Dolan cited the case of Msgr. Wallace Harris, a popular pastor in Harlem accused of sexually abusing high school students in the 1980s. Harris resigned and officials vowed that he will never return to ministry, but Dolan did not remove him from the priesthood.(Which means Harris is still being paid by the Archdiocese for doing nothing and that may have something to do with people's not being accepting of keeping molesters in the priesthood. No other employer keeps these kinds of failed employees on their payroll in exchange for doing nothing.)
Dolan wondered why Catholic voices pushing for a reconsideration of zero tolerance weren’t more outspoken in support of his handling of the Harris case.
“Where are these guys when The New York Times and company blasts me, or SNAP [the Survivors Network of those Abused by Priests] and everybody pickets me?” he asked. “Are they defending me when I’m being attacked for letting him keep his priesthood? No, they run for cover.”
Such reactions suggest that unless what Rossetti described as the “voice of the people” changes its tune, some tinkering may occur, but in general zero tolerance will remain the order of the day.
There was quite a bit in this latest Allen piece I found objectionable such a this from one Fr. Guarino:
Guarino argued that zero tolerance -- especially forced laicization, meaning removal from the priesthood against a priest’s will -- distorts the theology of the priesthood, turning it into a job from which one may be fired for poor performance, rather than a permanent sacred calling.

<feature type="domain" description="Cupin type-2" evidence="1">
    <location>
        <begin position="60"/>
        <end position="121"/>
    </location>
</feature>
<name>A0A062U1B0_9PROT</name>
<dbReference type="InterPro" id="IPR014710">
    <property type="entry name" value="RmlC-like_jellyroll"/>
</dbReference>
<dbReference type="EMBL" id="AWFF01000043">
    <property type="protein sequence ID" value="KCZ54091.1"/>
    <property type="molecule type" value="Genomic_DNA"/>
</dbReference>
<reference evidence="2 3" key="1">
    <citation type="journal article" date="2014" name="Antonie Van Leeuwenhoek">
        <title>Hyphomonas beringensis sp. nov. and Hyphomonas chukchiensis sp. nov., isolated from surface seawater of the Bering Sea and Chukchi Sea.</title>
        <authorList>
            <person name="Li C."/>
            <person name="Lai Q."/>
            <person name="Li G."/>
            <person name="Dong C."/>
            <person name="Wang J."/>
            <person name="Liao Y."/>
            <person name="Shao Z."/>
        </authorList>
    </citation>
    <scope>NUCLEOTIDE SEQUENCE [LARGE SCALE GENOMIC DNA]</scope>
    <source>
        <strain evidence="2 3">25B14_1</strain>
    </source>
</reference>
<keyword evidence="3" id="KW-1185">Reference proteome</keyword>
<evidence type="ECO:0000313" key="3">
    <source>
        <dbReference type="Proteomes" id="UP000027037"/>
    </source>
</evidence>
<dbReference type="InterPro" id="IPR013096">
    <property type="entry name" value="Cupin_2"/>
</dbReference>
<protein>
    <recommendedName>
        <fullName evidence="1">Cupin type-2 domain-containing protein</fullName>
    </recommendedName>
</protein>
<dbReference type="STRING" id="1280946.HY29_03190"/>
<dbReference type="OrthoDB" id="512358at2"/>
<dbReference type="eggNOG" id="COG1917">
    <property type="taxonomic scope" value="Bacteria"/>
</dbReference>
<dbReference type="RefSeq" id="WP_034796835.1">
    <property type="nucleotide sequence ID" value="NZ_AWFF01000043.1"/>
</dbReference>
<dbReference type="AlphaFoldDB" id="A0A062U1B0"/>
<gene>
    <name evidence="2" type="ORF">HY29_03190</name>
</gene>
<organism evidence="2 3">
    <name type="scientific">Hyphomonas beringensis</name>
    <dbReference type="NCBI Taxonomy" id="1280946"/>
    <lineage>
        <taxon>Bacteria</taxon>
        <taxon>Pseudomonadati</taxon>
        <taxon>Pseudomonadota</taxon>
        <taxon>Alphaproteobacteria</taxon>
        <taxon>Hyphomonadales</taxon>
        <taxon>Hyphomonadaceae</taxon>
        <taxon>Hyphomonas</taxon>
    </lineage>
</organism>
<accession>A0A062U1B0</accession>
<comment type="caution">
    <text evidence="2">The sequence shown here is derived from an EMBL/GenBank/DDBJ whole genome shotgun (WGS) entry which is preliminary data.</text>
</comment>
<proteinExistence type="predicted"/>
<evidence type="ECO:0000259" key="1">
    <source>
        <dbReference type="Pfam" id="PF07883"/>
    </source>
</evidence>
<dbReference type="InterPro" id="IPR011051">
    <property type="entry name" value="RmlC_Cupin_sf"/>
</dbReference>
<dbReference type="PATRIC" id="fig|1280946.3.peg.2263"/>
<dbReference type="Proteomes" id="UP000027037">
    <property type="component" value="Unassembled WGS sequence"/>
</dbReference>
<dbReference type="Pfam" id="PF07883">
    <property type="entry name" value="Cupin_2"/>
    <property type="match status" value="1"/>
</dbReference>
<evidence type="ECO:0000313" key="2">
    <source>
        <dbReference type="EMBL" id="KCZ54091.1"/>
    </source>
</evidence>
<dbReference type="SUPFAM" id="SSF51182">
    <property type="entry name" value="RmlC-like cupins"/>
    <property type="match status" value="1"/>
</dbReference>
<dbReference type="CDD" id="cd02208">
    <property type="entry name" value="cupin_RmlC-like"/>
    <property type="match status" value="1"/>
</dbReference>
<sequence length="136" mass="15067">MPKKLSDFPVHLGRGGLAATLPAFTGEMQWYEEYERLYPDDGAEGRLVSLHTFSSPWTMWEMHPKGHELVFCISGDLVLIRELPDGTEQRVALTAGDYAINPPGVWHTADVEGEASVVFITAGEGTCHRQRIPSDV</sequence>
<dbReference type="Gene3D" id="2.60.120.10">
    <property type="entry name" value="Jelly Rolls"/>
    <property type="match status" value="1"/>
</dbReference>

“This may have the short-term advantage of preventing litigants from storming the church door,” Guarino wrote. “It may keep the media at bay for the moment -- a media that, in any case, will always find the church a stumbling block ... But such actions are also having the disastrous effect of eroding Catholic doctrine, the only treasure that the church really has to offer.”
So what is Guarino really saying, that our children should continue to be sacrificed to the fantasy of the magical priesthood. Good Lord, if the abuse crisis has proven anything it's proven that ordination does not magically change anything about the ontological leanings of any given priest. What is he really afraid of? That lay Catholics are beginning to figure out that clericalism is based on fantastical and inventifacted thinking? Oh, and by the way, it is not Church doctrine that is the Church's treasure. It's treasure lies in the teachings and life of Jesus Christ and the communal expression of that life. Just sayin'.